Yesterday morning -- very early, about 1 AM -- on Interstate 45 in Montgomery County, not too far from Willis, Texas, a DPS Trooper was setting in his squad car, monitoring the radar as traffic rolled past him. Weather reports show that while the area had seen lots of rain in the aftermath of Hurricane Alex, it wasn't raining at the time.
Zip, zip: a car sped by. Radar clocked it at 100 mph.
The Department of Public Safety officer drove off in pursuit, and soon enough the race ended. The speedster stopped his car on I 45, just north of the Interstate 45 and Longstreet intersection.
No crash. No weaving through rush hour traffic. Guy was driving fast at night on a lonely stretch of road, got caught by radar, and DPS was about to give him a big, fat ticket.
But then, something happened -- and we're still not sure what that was except that the Montgomery County media has been informed that a "physical altercation" happened there on the roadside between the Trooper and the driver. MyFox Houston is reporting that the guy tried to "resist arrest." No source given. The Houston Chronicle is reporting that the man exited his vehicle after being pulled over, and somehow the Trooper "feared for his safety" and shot the guy. No source given.
What we are sure about: the driver was shot. By the DPS Trooper.
And it was a serious gunshot wound: first, the wounded driver was taken by emergency medical crew to Hermann Hospital in the Woodlands. Later, he was LifeFlighted to Hermann Medical Center in Houston, and at last report, he's remains in critical condition.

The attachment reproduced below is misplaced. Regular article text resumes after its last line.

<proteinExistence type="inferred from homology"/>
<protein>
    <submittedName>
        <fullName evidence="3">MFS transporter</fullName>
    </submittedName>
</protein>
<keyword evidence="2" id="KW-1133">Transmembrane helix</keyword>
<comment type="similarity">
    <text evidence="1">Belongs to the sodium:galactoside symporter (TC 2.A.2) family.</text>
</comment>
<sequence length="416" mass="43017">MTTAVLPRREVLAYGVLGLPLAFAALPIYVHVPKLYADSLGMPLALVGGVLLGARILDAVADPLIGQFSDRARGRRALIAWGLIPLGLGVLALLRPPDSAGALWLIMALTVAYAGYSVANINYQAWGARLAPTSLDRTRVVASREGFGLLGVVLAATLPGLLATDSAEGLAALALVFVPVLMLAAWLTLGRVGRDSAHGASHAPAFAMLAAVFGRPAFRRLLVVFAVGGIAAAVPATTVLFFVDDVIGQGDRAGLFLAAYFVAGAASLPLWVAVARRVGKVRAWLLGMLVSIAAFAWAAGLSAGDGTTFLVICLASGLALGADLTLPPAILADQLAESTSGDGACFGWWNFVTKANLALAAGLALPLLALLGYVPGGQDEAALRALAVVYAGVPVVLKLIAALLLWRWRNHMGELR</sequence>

Critical, as in this guy almost died and he's not out of the woods yet.
It's reported that several agencies are investigating this incident. The Texas Rangers are involved. So is the Montgomery County Sheriff's Department, and the Montgomery County District Attorney.
No reports that the driver was armed in any way. No weapon -- and it's pretty safe to bet that if this guy had a gun, or a knife, or some wild Martial Arts gizmo, that the DPS representatives would be hot to give the press that info at the get-go.
So, looks like the guy was not armed.
No dashcam video has been released, which might help to explain things -- and one has to wonder what story that camera may tell. Remember the beatings caught on video when the Beaumont cops pulled over the two men over in a routine traffic stop? It took two years before that video was released to the public (watch it here).
Why Did the Trooper Choose the Hand Gun Over a Stun Gun?
What about those Tasers? We've reported cops tasering drunks, grandmas, the mentally ill, a pastor, and even their spouses -- if the Trooper "feared for his safety" wasn't this the perfect opportunity to use a stun gun? The phrase "excessive force" comes to mind ....
We've already written about Montgomery County's problem with tasers -- the Sheriff's Department was involved in the Taser death of suspect Robert Lee Welch, 50 years old, and it was ruled a homicide by Taser last February. Does this mean that the Trooper was so wary of using a Taser that he pulled his GUN instead?
What's to learn here?
Cops are humans with weapons that can kill you, strapped to their sides. When they pull you over, you need to be careful. They can shoot you. We know, because they do.